Hunter and prey. A U.S. Navy Lockheed P-3C-205-LO Orion, Bu. No. 161339, escorts a Soviet Victor I (Project 671) nuclear-powered attack submarine. (U.S. Navy)

More than 750 P-3 Orions and its variants were built by Lockheed and licensee Kawasaki Heavy Industries between 1961 and 1996. In addition to the U.S. Navy and various Federal government agencies, the Lockheed P-3 Orion remains in service worldwide with more than twenty countries.

Lockheed P-3C-110-LO Orion Bu. No. 156512 served as a test aircraft at Patuxent River until 15 July 1974. It was then assigned to VP-31 where it remained for over nine years, carrying the squadron identification marking RP and the numeral 9. It later served with VP-9, VP-46, VP-65, VP-16 and finally, VP-45. 156512 was placed in long-term storage at Davis-Monthan Air Force Base, Tucson, Arizona, in 1995, and was scrapped in 2004.

A Lockheed P-3C Orion of Patrol Squadron Sixty-Five (VP-65) (PG 06)  at an unknown airfield, 28 March 1993. Photographed by Vance Vasquez. (San Diego Air & Space Museum)
Midshipman D. H. Lilienthal (The 1955 Lucky Bag)

Donald Herman Lilienthal was born 6 February 1931 at Pope, Minnesota. He was the fourth child of Frederick R. Lilienthal, a steam railway worker, and Bertha Camille Metlie Lilienthal. He attended Glenwood High School, Glenwood, Minnesota, graduating in 1949. He then studied mathematics at the University of Minnesota, before accepting an appointment as a midshipman at the United States Naval Academy at Annapolis, Maryland, in 1951.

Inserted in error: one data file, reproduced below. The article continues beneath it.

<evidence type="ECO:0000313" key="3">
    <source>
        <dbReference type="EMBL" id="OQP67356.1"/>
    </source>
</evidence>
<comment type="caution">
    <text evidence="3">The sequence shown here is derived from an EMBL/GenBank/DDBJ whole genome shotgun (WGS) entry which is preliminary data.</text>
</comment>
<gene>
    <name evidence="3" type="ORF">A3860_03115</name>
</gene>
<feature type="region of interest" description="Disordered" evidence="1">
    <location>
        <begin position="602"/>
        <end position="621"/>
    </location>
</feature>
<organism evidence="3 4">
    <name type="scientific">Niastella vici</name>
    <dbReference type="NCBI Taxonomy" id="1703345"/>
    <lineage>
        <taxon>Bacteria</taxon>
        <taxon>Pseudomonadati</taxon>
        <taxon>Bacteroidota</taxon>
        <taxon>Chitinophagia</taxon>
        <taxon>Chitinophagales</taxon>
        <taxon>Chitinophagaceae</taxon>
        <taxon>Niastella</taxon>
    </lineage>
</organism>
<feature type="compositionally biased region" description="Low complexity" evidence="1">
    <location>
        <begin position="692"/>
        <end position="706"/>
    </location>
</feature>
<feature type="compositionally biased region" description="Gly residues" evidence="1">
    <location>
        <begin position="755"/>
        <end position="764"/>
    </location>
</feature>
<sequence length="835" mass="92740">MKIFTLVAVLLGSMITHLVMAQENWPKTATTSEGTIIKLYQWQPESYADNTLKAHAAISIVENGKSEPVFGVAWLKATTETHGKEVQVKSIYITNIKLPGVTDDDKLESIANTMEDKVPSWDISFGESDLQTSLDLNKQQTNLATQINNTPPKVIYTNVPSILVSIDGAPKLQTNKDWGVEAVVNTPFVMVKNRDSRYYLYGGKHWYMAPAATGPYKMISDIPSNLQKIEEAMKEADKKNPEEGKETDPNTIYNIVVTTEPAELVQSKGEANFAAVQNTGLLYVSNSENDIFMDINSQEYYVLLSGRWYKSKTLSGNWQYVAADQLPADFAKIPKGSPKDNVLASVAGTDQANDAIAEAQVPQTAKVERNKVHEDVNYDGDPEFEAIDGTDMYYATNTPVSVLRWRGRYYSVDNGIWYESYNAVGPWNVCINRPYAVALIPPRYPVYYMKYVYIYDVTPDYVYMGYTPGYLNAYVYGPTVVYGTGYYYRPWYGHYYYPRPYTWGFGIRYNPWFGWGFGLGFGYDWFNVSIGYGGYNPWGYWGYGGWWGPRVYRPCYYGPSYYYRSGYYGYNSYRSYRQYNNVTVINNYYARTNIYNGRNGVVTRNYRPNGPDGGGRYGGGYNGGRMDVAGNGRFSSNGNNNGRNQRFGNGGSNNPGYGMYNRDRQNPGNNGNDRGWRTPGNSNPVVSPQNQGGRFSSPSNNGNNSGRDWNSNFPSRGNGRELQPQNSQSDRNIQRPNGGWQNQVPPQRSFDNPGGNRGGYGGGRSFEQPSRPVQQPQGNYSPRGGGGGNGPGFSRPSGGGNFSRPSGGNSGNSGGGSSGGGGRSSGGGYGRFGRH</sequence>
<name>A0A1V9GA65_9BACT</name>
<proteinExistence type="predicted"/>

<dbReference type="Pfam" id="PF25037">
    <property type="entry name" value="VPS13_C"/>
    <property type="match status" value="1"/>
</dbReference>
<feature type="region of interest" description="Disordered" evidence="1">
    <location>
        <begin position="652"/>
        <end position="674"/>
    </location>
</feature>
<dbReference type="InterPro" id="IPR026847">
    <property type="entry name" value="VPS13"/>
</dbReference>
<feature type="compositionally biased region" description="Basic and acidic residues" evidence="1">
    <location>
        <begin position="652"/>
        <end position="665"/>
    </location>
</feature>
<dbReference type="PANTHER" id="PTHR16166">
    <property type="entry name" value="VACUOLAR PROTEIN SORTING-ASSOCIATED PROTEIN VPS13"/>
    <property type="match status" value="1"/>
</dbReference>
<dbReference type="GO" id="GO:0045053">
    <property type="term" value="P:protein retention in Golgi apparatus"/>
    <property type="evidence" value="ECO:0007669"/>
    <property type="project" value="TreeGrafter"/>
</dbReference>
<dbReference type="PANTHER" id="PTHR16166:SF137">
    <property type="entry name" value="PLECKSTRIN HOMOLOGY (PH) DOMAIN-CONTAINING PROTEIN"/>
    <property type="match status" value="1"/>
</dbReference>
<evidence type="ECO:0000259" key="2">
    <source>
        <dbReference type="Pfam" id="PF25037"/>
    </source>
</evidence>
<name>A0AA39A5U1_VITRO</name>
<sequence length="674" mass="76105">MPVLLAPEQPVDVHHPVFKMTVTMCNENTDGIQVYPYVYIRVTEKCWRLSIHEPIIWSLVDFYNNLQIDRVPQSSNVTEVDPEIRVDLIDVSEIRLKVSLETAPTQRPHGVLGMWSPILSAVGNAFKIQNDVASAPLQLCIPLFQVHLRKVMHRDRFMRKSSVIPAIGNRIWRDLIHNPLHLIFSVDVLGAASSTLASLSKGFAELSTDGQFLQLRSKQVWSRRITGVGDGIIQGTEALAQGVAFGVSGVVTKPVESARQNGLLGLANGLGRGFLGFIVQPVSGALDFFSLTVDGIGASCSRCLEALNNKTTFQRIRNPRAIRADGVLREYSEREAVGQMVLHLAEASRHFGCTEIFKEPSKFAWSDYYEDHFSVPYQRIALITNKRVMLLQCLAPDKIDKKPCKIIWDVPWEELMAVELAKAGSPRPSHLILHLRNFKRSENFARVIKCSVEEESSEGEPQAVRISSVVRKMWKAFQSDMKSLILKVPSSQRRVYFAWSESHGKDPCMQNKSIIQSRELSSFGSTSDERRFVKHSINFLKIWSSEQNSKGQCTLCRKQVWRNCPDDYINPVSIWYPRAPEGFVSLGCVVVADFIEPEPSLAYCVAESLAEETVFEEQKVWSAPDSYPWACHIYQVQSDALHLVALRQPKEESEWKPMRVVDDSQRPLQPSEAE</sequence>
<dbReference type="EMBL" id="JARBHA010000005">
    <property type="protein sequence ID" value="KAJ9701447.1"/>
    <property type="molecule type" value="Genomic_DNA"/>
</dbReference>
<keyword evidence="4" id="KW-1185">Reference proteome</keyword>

Midshipman Lilienthal graduated from Annapolis and was commissioned an ensign, United States Navy, 3 June 1955. He was then trained as a pilot. Later, he graduated from the United States Naval Test Pilot School at NAS Patuxent River, Maryland.

In June 1958, Lieutenant (j.g.) Lilienthal married Miss Jeanne L. Murphy, in Duval County, Florida. They had three children, Karen, John and Donald, Jr. They divorced in March 1975.

Lieutenant (j.g.) Lilienthal was promoted to the rank of lieutenant 1 July 1959, and to lieutenant commander, 1 July 1964. He advanced to commander on 1 July 1969.

Commander Donald H. Lilienthal, United States Navy

Commander Lilenthal retired from the United States Navy in December 1975 after 20 years of service as an antisubmarine warfare pilot and test pilot. He later worked as a consultant to the aviation industry.

Commander Lilienthal married Mrs. Jimena Rosa Goich Recavrren, a widow, in Arlington, Virginia, 17 September 1982. They divorced 3 December 1993 in Fairfax, Virginia.

Commander Donald Herman Lilienthal, United States Navy (Retired) passed away at Loudon, Virginia, 21 August 2014 at the age of 83 years. He is buried at Arlington National Cemetery, Arlington, Virginia.

A Lockheed P-3B Orion, Bu. No. 153451, Patrol Squadron 17, off Ohau, 1976. (PH2 (AC) Westhusing, U. S. Navy)